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VE3CUI
Member

Posts: 15




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« Reply #8 on: August 25, 2017, 06:50:36 AM »

Hi Pete,

Then the Johnson engineers who first came up with the Ranger musta cut a lot of corners when it came to the AM mode…!

You ever seen a Ranger, up close & personal…? Compare the physical size of the original mod iron, to that of a universal 15-watt unit --- better still, find a 35-watt replacement mod transformer, & try & wedge it into the space occupied on the chassis by the original iron!

Can NOT be done --- I know, because I tried when my Ranger-1 mod transformer expired some years ago…

Eddy VE3CUI - VE3XZ
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N4MQ
Member

Posts: 154




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« Reply #9 on: August 30, 2017, 10:20:49 AM »

I just redid a ranger and washed the chassis with brake cleaner to clear the tobacco. Rebuilt the broken band switch, did the low heat changes per the article posted previously, did the solid state power change and added new caps. Replaced the cord and added a fuse and inline voltage drop xfmr to 110 vac. Stripped the panel off and sent it to radio daze to get them to create decals for the ranger.  Got the panel back -stripped the paint and repainted it and redid the lettering with the great decals. The kit they now sell has 2x of each label for the oopse events.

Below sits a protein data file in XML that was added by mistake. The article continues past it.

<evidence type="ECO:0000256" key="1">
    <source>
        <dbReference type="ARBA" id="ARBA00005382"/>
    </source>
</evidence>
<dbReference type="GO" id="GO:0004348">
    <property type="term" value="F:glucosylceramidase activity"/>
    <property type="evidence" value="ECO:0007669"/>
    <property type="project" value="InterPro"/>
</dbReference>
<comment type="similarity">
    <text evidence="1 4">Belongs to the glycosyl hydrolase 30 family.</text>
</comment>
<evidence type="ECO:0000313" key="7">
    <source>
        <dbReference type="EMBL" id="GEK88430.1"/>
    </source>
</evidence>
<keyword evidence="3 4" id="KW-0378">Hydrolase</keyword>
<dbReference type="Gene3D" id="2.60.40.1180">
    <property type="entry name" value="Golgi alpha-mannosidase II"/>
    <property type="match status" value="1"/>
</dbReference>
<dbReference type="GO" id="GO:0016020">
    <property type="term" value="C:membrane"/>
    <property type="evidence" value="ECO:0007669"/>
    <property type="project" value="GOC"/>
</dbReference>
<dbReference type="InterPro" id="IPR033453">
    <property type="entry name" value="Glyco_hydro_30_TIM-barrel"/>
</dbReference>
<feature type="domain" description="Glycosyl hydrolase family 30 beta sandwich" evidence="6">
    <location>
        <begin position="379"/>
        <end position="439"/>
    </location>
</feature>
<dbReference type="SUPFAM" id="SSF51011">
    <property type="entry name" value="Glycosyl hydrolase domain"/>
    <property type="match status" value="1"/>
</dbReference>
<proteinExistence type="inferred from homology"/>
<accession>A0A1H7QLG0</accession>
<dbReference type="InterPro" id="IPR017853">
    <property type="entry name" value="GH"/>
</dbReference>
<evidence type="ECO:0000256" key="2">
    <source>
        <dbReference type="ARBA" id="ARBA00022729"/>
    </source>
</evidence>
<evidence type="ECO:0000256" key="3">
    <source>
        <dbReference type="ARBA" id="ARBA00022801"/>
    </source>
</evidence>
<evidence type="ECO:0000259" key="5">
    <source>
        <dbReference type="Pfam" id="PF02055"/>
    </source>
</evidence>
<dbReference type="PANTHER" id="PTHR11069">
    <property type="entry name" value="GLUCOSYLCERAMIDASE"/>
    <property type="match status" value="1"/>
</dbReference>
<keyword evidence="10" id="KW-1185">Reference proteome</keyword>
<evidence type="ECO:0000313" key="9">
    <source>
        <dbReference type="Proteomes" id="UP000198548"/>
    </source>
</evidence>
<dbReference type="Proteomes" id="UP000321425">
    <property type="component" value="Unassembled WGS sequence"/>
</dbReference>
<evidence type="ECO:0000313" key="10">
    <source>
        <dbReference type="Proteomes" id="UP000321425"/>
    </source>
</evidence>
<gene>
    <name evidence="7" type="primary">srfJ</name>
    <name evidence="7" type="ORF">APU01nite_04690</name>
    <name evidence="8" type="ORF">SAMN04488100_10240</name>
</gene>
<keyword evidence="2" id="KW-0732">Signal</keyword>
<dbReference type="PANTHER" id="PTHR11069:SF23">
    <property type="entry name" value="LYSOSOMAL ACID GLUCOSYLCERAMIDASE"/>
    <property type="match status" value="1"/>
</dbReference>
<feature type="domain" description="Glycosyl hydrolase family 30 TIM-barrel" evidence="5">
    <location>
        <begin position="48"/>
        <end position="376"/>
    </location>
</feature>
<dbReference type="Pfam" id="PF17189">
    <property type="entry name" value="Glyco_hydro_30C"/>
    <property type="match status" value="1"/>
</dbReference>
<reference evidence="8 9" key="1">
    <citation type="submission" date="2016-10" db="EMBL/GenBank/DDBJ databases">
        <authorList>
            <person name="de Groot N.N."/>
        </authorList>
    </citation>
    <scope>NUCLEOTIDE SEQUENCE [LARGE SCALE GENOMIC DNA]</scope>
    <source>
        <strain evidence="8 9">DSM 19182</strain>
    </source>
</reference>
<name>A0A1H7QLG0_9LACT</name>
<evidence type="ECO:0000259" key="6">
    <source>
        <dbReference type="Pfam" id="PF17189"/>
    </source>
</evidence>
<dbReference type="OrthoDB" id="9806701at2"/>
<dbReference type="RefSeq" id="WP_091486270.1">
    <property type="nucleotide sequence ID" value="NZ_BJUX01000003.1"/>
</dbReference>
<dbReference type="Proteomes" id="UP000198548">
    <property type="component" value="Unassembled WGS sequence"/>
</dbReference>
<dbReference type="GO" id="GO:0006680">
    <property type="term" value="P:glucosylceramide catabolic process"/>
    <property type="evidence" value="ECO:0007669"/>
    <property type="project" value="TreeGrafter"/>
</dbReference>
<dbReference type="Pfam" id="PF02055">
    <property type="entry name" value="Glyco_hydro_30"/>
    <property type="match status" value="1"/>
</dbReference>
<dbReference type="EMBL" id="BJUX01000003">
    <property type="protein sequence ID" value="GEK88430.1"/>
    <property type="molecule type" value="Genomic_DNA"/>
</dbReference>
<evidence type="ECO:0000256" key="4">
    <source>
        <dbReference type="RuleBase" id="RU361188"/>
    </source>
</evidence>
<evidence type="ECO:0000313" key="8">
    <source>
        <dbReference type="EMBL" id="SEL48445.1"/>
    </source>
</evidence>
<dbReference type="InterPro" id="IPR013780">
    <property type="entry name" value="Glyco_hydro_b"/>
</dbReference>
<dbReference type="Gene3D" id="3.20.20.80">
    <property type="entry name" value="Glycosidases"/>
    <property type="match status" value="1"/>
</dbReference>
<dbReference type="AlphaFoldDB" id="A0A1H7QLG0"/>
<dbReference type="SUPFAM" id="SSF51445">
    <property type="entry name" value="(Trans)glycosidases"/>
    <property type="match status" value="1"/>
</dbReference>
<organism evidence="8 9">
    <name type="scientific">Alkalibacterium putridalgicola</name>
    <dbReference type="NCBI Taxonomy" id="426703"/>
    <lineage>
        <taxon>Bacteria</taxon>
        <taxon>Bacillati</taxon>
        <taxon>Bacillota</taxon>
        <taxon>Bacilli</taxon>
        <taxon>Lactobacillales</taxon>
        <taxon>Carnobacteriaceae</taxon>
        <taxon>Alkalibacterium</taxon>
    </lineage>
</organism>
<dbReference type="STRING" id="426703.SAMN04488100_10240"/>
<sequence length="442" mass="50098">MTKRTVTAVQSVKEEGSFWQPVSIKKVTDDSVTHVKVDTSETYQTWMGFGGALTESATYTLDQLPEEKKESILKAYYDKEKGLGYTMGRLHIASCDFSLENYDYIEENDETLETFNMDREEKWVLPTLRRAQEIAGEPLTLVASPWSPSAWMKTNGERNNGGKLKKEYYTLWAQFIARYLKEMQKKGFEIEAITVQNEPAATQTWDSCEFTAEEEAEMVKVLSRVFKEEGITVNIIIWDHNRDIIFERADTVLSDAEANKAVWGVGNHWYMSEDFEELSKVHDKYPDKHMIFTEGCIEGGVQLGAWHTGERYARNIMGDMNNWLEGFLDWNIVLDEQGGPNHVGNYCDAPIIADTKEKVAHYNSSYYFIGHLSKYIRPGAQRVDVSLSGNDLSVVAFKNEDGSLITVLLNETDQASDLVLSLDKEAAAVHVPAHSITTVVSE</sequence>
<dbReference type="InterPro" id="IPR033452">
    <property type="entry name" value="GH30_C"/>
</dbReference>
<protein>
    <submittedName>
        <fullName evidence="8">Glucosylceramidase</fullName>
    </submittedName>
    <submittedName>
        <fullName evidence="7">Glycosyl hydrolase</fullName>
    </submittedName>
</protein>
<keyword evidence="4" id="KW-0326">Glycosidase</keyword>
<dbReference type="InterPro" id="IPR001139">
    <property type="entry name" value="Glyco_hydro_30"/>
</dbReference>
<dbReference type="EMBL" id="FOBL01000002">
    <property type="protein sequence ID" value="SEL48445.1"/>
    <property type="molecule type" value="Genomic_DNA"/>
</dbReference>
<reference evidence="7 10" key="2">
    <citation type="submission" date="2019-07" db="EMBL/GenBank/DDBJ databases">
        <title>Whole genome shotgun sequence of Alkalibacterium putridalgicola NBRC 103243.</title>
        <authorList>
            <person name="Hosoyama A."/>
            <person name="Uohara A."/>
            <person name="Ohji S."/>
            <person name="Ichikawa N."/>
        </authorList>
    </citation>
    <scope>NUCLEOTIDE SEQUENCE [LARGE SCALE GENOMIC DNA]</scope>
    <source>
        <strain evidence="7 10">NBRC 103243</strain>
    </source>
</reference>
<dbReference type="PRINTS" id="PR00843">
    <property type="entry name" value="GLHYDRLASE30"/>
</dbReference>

Went thru the calibration and alignment of vfo, fixed a mangled tank and got it on the air, with positive results.  Had to retube most of it but it looks great today next to my drake 2b, waiting for 160 m season to return.  Work yes but it was positive even when I was polishing the vfo vernier ball bearing plates to get rid of a lumpy dial feel.

If you have the motivation and time, have at it. Iam into a thunderbolt amp to complement it and hope to get it running this fall.  Enjoy W  Grin  Grin D Y
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N2DTS
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Posts: 764




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« Reply #10 on: September 01, 2017, 08:51:51 AM »

I would buy another ranger and combine the best of two radios into one nice radio with a few parts left over.
Stock and/or lightly modified can be a nice rig, and 160 to 6 meters I think!
There are loads of upgrades as well.

Almost every old AM rig was built to a low price point and used shortcuts and under rated components.
Only a few were well designed, like the Collins 32V series and some of their bigger transmitters.
And they were priced to match.

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KM1H
Member

Posts: 3107




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« Reply #11 on: September 02, 2017, 05:40:55 PM »

Quote
Stock and/or lightly modified can be a nice rig, and 160 to 6 meters I think!

There are loads of upgrades as well.

160-10

For the Ranger II they dropped 11 and added 6.

If it was mine Id convert 11 to 12 which can be real nice AM band

Carl